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This small town in Utah has produced two of the most talked about acts of the past year: Imagine Dragons and Neon Trees. When the bands became national chart-topping success stories, the fledging Utah city was revitalized by the increased attention it received. The city began a series of downtown development projects in 2009 and ever since, venues like Velour Live Music Gallery and events like the Summer Rooftop Concert Series have been the highlights of a newly flourishing city that now boasts a thriving music scene.

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Olympia, Washington

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Any Washington city is going to have a hard time escaping the musical shadow of Seattle, but Olympia's rich history has helped it carve its own unique identity: it was an important part of the riot grrrl scene in the '90s, which produced bands like Sleater-Kinney and Bikini Kill. Indie rock group Modest Mouse recorded their legendary debut album, This Is a Long Drive for Someone with Nothing to Think About, in the city. It isn't just in the past though — to this day the avant-garde music scene brings in more than $88.3 million in revenue annually, Billboard reports.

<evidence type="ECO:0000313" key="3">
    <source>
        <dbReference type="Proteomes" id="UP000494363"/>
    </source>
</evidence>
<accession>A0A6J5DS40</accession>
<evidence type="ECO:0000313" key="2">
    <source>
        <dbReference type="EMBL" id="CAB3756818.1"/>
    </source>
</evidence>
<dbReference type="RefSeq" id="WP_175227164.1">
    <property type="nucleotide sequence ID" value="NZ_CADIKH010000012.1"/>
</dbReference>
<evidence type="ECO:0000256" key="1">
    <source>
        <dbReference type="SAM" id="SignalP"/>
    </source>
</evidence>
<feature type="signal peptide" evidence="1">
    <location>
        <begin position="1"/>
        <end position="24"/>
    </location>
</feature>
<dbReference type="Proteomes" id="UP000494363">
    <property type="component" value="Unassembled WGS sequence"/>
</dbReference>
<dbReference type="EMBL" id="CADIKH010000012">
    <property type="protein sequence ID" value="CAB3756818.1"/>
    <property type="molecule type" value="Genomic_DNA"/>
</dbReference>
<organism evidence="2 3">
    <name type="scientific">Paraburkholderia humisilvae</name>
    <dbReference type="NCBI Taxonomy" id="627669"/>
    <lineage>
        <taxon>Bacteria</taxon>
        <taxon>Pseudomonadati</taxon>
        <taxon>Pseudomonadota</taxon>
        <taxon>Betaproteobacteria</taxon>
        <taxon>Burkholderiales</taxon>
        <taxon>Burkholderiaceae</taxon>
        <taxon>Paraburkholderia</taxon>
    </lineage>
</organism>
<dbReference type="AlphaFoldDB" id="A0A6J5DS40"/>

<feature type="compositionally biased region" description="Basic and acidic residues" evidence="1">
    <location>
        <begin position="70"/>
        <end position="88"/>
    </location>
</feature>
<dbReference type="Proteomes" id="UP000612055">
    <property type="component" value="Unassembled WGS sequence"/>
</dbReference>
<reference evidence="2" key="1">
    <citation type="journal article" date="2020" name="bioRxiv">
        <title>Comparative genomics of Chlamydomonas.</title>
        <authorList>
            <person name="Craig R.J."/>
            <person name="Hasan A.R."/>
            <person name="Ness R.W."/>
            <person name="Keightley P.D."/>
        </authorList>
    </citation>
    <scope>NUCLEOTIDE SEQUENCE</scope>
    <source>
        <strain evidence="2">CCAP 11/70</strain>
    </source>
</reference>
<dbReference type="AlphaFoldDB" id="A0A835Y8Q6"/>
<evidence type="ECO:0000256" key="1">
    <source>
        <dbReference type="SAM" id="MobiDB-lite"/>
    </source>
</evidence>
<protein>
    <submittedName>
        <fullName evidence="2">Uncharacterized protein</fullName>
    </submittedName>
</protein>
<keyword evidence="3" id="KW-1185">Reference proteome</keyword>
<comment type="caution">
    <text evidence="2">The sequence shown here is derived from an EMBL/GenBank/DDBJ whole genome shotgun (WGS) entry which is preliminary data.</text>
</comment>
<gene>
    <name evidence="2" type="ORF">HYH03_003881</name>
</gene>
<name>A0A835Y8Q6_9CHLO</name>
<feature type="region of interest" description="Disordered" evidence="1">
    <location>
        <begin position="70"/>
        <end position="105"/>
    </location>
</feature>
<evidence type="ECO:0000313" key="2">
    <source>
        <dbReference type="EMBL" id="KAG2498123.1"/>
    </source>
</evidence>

Richmond, Virginia

Virginia's capital city has long been home to one of the most active punk rock scenes on the East Coast, featuring myriad venues for hardcore and metal bands to gain exposure. Notable exports that include GWAR and Lamb of God, but the city is full of harder sounding bands waiting for their chance to break. Opportunity exists for artists of a gentler persuasion too, though — singer-songwriter Aimee Mann and neo-soul singer D'Angelo have emerged from the area.